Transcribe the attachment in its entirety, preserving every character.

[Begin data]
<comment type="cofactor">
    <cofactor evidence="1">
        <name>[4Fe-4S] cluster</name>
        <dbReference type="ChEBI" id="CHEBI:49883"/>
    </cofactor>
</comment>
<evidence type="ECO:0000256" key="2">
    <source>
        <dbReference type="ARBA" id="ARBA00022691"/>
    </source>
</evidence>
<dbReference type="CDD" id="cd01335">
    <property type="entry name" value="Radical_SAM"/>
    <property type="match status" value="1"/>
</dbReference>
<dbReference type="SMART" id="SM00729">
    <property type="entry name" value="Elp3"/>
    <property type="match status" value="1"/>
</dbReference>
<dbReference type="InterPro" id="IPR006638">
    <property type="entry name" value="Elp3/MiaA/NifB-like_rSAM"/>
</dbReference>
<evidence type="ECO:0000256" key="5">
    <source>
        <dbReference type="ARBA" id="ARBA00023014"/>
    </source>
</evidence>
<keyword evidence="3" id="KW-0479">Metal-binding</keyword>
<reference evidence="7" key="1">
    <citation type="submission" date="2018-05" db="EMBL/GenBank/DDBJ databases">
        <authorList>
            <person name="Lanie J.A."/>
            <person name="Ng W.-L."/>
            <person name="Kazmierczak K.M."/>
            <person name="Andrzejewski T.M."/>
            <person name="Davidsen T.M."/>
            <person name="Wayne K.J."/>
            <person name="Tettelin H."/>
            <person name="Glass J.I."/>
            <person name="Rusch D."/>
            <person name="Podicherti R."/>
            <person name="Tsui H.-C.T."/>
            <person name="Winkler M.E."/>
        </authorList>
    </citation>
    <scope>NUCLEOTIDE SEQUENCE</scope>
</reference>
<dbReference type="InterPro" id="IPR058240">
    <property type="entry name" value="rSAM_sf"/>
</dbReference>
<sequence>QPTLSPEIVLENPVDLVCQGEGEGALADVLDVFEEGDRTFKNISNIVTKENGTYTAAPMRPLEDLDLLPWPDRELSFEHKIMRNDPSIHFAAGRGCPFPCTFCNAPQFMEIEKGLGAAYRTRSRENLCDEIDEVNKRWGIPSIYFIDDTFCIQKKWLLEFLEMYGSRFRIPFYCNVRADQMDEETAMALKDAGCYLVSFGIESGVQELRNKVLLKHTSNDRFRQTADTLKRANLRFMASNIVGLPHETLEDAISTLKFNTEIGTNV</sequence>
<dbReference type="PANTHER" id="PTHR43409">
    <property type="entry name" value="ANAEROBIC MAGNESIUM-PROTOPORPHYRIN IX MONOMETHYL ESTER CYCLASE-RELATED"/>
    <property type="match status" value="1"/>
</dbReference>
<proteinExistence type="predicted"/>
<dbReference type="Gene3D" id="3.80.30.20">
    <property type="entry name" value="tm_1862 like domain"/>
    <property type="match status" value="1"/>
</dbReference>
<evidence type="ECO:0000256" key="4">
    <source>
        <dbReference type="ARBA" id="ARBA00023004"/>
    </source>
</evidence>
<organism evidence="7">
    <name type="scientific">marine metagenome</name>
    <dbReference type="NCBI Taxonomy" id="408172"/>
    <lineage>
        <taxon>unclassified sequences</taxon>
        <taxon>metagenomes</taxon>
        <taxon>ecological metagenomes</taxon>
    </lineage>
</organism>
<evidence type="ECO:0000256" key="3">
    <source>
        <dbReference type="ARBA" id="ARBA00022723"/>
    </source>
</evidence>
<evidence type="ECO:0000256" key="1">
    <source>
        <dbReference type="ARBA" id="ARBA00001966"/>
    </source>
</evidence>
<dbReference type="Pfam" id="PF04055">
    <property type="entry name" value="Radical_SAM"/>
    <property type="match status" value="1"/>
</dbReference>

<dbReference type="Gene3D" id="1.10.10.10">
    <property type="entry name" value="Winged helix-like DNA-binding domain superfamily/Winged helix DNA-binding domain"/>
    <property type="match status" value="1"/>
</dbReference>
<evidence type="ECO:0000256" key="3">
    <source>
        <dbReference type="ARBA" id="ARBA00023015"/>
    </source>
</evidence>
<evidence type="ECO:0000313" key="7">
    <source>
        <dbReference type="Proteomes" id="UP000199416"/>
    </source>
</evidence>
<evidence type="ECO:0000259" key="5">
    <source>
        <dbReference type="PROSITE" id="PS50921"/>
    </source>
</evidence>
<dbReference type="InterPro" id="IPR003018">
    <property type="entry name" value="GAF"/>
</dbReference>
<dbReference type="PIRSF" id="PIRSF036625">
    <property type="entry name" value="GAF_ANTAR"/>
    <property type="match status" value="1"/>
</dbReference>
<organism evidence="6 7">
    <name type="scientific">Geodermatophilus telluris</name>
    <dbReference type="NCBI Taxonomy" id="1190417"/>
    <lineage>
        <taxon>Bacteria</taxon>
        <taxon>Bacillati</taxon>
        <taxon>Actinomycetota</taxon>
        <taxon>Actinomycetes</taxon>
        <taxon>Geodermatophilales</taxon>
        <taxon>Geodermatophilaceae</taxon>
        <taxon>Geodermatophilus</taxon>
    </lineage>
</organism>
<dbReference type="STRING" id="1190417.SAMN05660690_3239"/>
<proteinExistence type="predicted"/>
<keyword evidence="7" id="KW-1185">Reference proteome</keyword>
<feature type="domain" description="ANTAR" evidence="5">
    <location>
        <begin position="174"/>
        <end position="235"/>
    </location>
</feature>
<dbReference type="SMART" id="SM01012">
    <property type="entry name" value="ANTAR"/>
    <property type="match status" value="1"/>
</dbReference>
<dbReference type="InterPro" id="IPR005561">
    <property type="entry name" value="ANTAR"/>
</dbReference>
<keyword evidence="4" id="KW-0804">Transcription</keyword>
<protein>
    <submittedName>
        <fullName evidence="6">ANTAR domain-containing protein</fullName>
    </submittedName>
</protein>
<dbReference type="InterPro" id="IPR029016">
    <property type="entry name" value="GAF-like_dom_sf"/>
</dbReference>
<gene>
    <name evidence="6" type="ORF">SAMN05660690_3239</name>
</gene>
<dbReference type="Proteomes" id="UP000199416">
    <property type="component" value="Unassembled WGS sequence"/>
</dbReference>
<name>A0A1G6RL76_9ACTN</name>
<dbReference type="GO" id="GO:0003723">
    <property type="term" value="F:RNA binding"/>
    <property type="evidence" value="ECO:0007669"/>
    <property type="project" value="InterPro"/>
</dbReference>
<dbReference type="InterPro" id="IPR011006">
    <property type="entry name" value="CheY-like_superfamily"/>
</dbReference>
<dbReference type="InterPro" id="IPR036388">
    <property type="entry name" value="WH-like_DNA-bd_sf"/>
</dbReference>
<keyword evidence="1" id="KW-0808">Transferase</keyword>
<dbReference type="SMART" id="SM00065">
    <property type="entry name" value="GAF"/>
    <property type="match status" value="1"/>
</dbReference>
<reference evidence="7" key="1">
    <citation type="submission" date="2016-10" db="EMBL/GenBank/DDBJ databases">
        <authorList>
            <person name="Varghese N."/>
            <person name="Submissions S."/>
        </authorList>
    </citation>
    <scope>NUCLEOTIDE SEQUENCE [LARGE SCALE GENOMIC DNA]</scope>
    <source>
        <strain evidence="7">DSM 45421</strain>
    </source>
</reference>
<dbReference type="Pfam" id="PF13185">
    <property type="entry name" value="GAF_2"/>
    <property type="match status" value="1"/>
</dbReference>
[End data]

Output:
<comment type="cofactor">
    <cofactor evidence="1">
        <name>[4Fe-4S] cluster</name>
        <dbReference type="ChEBI" id="CHEBI:49883"/>
    </cofactor>
</comment>
<evidence type="ECO:0000256" key="2">
    <source>
        <dbReference type="ARBA" id="ARBA00022691"/>
    </source>
</evidence>
<dbReference type="CDD" id="cd01335">
    <property type="entry name" value="Radical_SAM"/>
    <property type="match status" value="1"/>
</dbReference>
<dbReference type="SMART" id="SM00729">
    <property type="entry name" value="Elp3"/>
    <property type="match status" value="1"/>
</dbReference>
<dbReference type="InterPro" id="IPR006638">
    <property type="entry name" value="Elp3/MiaA/NifB-like_rSAM"/>
</dbReference>
<evidence type="ECO:0000256" key="5">
    <source>
        <dbReference type="ARBA" id="ARBA00023014"/>
    </source>
</evidence>
<keyword evidence="3" id="KW-0479">Metal-binding</keyword>
<reference evidence="7" key="1">
    <citation type="submission" date="2018-05" db="EMBL/GenBank/DDBJ databases">
        <authorList>
            <person name="Lanie J.A."/>
            <person name="Ng W.-L."/>
            <person name="Kazmierczak K.M."/>
            <person name="Andrzejewski T.M."/>
            <person name="Davidsen T.M."/>
            <person name="Wayne K.J."/>
            <person name="Tettelin H."/>
            <person name="Glass J.I."/>
            <person name="Rusch D."/>
            <person name="Podicherti R."/>
            <person name="Tsui H.-C.T."/>
            <person name="Winkler M.E."/>
        </authorList>
    </citation>
    <scope>NUCLEOTIDE SEQUENCE</scope>
</reference>
<dbReference type="InterPro" id="IPR058240">
    <property type="entry name" value="rSAM_sf"/>
</dbReference>
<sequence>QPTLSPEIVLENPVDLVCQGEGEGALADVLDVFEEGDRTFKNISNIVTKENGTYTAAPMRPLEDLDLLPWPDRELSFEHKIMRNDPSIHFAAGRGCPFPCTFCNAPQFMEIEKGLGAAYRTRSRENLCDEIDEVNKRWGIPSIYFIDDTFCIQKKWLLEFLEMYGSRFRIPFYCNVRADQMDEETAMALKDAGCYLVSFGIESGVQELRNKVLLKHTSNDRFRQTADTLKRANLRFMASNIVGLPHETLEDAISTLKFNTEIGTNV</sequence>
<dbReference type="PANTHER" id="PTHR43409">
    <property type="entry name" value="ANAEROBIC MAGNESIUM-PROTOPORPHYRIN IX MONOMETHYL ESTER CYCLASE-RELATED"/>
    <property type="match status" value="1"/>
</dbReference>
<proteinExistence type="predicted"/>
<dbReference type="Gene3D" id="3.80.30.20">
    <property type="entry name" value="tm_1862 like domain"/>
    <property type="match status" value="1"/>
</dbReference>
<evidence type="ECO:0000256" key="4">
    <source>
        <dbReference type="ARBA" id="ARBA00023004"/>
    </source>
</evidence>
<organism evidence="7">
    <name type="scientific">marine metagenome</name>
    <dbReference type="NCBI Taxonomy" id="408172"/>
    <lineage>
        <taxon>unclassified sequences</taxon>
        <taxon>metagenomes</taxon>
        <taxon>ecological metagenomes</taxon>
    </lineage>
</organism>
<evidence type="ECO:0000256" key="3">
    <source>
        <dbReference type="ARBA" id="ARBA00022723"/>
    </source>
</evidence>
<evidence type="ECO:0000256" key="1">
    <source>
        <dbReference type="ARBA" id="ARBA00001966"/>
    </source>
</evidence>
<dbReference type="Pfam" id="PF04055">
    <property type="entry name" value="Radical_SAM"/>
    <property type="match status" value="1"/>
</dbReference>

<dbReference type="Gene3D" id="1.10.10.10">
    <property type="entry name" value="Winged helix-like DNA-binding domain superfamily/Winged helix DNA-binding domain"/>
    <property type="match status" value="1"/>
</dbReference>
<evidence type="ECO:0000256" key="3">
    <source>
        <dbReference type="ARBA" id="ARBA00023015"/>
    </source>
</evidence>
<evidence type="ECO:0000313" key="7">
    <source>
        <dbReference type="Proteomes" id="UP000199416"/>
    </source>
</evidence>
<evidence type="ECO:0000259" key="5">
    <source>
        <dbReference type="PROSITE" id="PS50921"/>
    </source>
</evidence>
<dbReference type="InterPro" id="IPR003018">
    <property type="entry name" value="GAF"/>
</dbReference>
<dbReference type="PIRSF" id="PIRSF036625">
    <property type="entry name" value="GAF_ANTAR"/>
    <property type="match status" value="1"/>
</dbReference>
<organism evidence="6 7">
    <name type="scientific">Geodermatophilus telluris</name>
    <dbReference type="NCBI Taxonomy" id="1190417"/>
    <lineage>
        <taxon>Bacteria</taxon>
        <taxon>Bacillati</taxon>
        <taxon>Actinomycetota</taxon>
        <taxon>Actinomycetes</taxon>
        <taxon>Geodermatophilales</taxon>
        <taxon>Geodermatophilaceae</taxon>
        <taxon>Geodermatophilus</taxon>
    </lineage>
</organism>
<dbReference type="STRING" id="1190417.SAMN05660690_3239"/>
<proteinExistence type="predicted"/>
<keyword evidence="7" id="KW-1185">Reference proteome</keyword>
<feature type="domain" description="ANTAR" evidence="5">
    <location>
        <begin position="174"/>
        <end position="235"/>
    </location>
</feature>
<dbReference type="SMART" id="SM01012">
    <property type="entry name" value="ANTAR"/>
    <property type="match status" value="1"/>
</dbReference>
<dbReference type="InterPro" id="IPR005561">
    <property type="entry name" value="ANTAR"/>
</dbReference>
<keyword evidence="4" id="KW-0804">Transcription</keyword>
<protein>
    <submittedName>
        <fullName evidence="6">ANTAR domain-containing protein</fullName>
    </submittedName>
</protein>
<dbReference type="InterPro" id="IPR029016">
    <property type="entry name" value="GAF-like_dom_sf"/>
</dbReference>
<gene>
    <name evidence="6" type="ORF">SAMN05660690_3239</name>
</gene>
<dbReference type="Proteomes" id="UP000199416">
    <property type="component" value="Unassembled WGS sequence"/>
</dbReference>
<name>A0A1G6RL76_9ACTN</name>
<dbReference type="GO" id="GO:0003723">
    <property type="term" value="F:RNA binding"/>
    <property type="evidence" value="ECO:0007669"/>
    <property type="project" value="InterPro"/>
</dbReference>
<dbReference type="InterPro" id="IPR011006">
    <property type="entry name" value="CheY-like_superfamily"/>
</dbReference>
<dbReference type="InterPro" id="IPR036388">
    <property type="entry name" value="WH-like_DNA-bd_sf"/>
</dbReference>
<keyword evidence="1" id="KW-0808">Transferase</keyword>
<dbReference type="SMART" id="SM00065">
    <property type="entry name" value="GAF"/>
    <property type="match status" value="1"/>
</dbReference>
<reference evidence="7" key="1">
    <citation type="submission" date="2016-10" db="EMBL/GenBank/DDBJ databases">
        <authorList>
            <person name="Varghese N."/>
            <person name="Submissions S."/>
        </authorList>
    </citation>
    <scope>NUCLEOTIDE SEQUENCE [LARGE SCALE GENOMIC DNA]</scope>
    <source>
        <strain evidence="7">DSM 45421</strain>
    </source>
</reference>
<dbReference type="Pfam" id="PF13185">
    <property type="entry name" value="GAF_2"/>
    <property type="match status" value="1"/>
</dbReference>